But, I'm seriously considering another alternative...medical cannabis.  

I've been doing a LOT of research. Cannabis is actually healthier than alcohol and even caffeine. It is not chemically addictive, though one might argue it can become psychologically addictive depending on the individual. It is impossible to overdose on it. There are numerous medical benefits; it is being used to treat several types of pain-from arthritis to muscle spasms, reactions to chemotherapy, migraines, managing appetites for diabetics, anxiety, depression and, even insomnia. One of the chemical components in marijuana is even being used to treat seizures in children. Many indigenous cultures use it spiritually with the aid of a shaman to move some individuals beyond their emotional blockages.

There are some drawbacks; it is a vasodilator which ultimately increases your heart rate, similar to a cup of coffee. Pot has also been cited in possibly triggering heart attacks in some people. Depending on the strain involved, it can also increase anxiety and/or depression if the patient is already prone to either or both. Being I already have a slightly elevated heart rate, and am prone to both anxiety and depression, I would need to exercise caution.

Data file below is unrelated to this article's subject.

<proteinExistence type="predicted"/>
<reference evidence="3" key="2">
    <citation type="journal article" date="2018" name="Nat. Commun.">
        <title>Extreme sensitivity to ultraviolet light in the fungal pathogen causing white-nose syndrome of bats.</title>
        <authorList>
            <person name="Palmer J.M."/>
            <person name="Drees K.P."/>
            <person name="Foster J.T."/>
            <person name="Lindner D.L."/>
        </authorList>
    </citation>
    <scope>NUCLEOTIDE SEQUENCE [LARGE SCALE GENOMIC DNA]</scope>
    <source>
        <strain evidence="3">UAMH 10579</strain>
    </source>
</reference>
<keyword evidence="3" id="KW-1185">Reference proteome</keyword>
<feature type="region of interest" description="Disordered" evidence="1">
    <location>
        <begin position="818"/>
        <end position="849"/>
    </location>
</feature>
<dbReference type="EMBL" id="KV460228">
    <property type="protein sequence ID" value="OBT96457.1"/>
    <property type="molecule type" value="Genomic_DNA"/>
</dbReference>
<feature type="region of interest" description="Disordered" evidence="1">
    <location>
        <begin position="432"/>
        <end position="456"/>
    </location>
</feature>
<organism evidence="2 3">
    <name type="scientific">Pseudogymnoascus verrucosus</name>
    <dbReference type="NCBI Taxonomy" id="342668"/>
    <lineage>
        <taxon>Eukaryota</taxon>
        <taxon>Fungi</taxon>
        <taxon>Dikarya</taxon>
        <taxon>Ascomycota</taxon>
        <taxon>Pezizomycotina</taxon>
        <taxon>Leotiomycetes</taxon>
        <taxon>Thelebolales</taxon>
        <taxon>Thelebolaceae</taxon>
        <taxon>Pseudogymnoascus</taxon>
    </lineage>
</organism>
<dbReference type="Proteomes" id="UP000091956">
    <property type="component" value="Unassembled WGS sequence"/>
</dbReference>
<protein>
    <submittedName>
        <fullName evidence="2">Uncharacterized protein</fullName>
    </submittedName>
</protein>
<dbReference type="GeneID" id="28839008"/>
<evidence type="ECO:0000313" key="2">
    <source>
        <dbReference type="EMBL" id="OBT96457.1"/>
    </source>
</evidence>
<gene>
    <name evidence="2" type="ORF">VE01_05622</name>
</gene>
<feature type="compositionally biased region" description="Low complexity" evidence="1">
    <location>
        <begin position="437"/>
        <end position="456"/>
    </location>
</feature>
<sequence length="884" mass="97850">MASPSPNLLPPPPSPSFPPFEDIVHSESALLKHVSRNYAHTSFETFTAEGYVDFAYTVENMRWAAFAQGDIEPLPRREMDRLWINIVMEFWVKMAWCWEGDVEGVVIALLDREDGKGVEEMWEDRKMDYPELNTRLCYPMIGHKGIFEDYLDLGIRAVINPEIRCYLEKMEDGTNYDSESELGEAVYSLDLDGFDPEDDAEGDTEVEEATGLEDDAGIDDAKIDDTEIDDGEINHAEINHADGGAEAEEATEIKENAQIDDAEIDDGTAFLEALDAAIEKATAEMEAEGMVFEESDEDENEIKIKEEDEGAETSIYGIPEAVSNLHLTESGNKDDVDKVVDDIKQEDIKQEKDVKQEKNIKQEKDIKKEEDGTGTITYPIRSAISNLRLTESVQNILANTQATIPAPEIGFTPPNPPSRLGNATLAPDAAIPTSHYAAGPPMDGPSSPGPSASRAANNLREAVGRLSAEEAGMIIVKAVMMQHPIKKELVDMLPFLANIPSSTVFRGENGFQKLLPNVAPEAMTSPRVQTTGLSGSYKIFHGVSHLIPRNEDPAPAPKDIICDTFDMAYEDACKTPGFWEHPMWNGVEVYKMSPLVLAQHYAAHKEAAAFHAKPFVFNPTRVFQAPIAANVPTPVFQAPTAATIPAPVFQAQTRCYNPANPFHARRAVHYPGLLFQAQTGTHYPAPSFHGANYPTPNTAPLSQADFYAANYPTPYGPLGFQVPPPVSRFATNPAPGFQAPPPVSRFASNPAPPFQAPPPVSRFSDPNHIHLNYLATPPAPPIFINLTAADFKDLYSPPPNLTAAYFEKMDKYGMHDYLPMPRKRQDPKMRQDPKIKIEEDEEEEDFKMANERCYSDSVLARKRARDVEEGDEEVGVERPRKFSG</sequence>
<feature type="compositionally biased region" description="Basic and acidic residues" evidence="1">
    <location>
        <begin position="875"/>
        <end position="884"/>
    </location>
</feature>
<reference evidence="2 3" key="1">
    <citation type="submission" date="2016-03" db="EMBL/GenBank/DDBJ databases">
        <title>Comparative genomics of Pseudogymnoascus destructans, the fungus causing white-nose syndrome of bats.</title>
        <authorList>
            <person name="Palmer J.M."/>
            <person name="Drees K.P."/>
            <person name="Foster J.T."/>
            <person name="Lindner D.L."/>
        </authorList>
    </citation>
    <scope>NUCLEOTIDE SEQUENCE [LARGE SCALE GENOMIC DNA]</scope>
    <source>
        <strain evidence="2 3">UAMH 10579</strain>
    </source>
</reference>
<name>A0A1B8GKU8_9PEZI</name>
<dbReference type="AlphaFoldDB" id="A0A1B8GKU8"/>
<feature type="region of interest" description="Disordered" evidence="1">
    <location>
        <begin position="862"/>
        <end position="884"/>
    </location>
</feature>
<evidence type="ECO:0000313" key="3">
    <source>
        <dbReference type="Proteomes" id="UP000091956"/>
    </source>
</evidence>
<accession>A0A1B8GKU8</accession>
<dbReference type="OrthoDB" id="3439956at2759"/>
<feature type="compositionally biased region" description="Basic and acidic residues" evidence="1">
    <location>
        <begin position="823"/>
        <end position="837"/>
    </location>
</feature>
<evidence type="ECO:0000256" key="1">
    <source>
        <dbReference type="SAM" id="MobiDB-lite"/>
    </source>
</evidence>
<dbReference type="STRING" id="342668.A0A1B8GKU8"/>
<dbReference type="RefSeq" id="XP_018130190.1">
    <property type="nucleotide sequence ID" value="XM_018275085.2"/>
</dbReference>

Despite the benefits, I'm not ready to take this step. I grew up with seriously negative views of marijuana, due to the attitudes of the 1970s. It was the devil's weed, a gateway drug to harder stuff. The church and my conservative parents also looked down on anyone who used pot. The students I knew who smoked weed were troublemakers in school, and some of them I suspect were among those who bullied me.